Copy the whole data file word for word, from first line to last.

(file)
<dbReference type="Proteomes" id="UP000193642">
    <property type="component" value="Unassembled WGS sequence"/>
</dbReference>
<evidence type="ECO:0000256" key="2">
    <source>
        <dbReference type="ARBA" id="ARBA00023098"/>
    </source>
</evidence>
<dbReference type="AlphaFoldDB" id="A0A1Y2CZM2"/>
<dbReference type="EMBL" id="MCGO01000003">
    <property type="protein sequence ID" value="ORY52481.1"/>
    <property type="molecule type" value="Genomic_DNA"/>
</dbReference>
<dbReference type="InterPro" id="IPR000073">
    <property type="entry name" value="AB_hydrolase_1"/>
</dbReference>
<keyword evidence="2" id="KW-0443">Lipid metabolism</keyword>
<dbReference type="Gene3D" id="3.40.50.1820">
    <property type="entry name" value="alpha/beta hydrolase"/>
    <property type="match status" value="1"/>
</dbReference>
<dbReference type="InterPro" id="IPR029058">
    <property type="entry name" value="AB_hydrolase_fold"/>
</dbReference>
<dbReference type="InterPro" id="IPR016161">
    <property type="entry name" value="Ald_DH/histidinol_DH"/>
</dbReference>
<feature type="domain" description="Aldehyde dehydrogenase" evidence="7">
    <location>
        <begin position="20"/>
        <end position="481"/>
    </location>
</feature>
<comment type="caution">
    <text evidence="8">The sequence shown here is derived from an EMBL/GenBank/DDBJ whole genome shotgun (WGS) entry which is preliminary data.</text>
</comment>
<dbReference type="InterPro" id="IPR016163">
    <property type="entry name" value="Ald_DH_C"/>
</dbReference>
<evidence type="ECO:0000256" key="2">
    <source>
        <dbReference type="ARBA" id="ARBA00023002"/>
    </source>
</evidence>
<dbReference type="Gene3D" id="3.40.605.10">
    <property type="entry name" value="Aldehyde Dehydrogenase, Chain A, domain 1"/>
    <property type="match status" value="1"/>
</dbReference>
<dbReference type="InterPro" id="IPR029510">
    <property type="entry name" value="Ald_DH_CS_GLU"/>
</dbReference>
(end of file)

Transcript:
<dbReference type="Proteomes" id="UP000193642">
    <property type="component" value="Unassembled WGS sequence"/>
</dbReference>
<evidence type="ECO:0000256" key="2">
    <source>
        <dbReference type="ARBA" id="ARBA00023098"/>
    </source>
</evidence>
<dbReference type="AlphaFoldDB" id="A0A1Y2CZM2"/>
<dbReference type="EMBL" id="MCGO01000003">
    <property type="protein sequence ID" value="ORY52481.1"/>
    <property type="molecule type" value="Genomic_DNA"/>
</dbReference>
<dbReference type="InterPro" id="IPR000073">
    <property type="entry name" value="AB_hydrolase_1"/>
</dbReference>
<keyword evidence="2" id="KW-0443">Lipid metabolism</keyword>
<dbReference type="Gene3D" id="3.40.50.1820">
    <property type="entry name" value="alpha/beta hydrolase"/>
    <property type="match status" value="1"/>
</dbReference>
<dbReference type="InterPro" id="IPR029058">
    <property type="entry name" value="AB_hydrolase_fold"/>
</dbReference>
<dbReference type="InterPro" id="IPR016161">
    <property type="entry name" value="Ald_DH/histidinol_DH"/>
</dbReference>
<feature type="domain" description="Aldehyde dehydrogenase" evidence="7">
    <location>
        <begin position="20"/>
        <end position="481"/>
    </location>
</feature>
<comment type="caution">
    <text evidence="8">The sequence shown here is derived from an EMBL/GenBank/DDBJ whole genome shotgun (WGS) entry which is preliminary data.</text>
</comment>
<dbReference type="InterPro" id="IPR016163">
    <property type="entry name" value="Ald_DH_C"/>
</dbReference>
<evidence type="ECO:0000256" key="2">
    <source>
        <dbReference type="ARBA" id="ARBA00023002"/>
    </source>
</evidence>
<dbReference type="Gene3D" id="3.40.605.10">
    <property type="entry name" value="Aldehyde Dehydrogenase, Chain A, domain 1"/>
    <property type="match status" value="1"/>
</dbReference>
<dbReference type="InterPro" id="IPR029510">
    <property type="entry name" value="Ald_DH_CS_GLU"/>
</dbReference>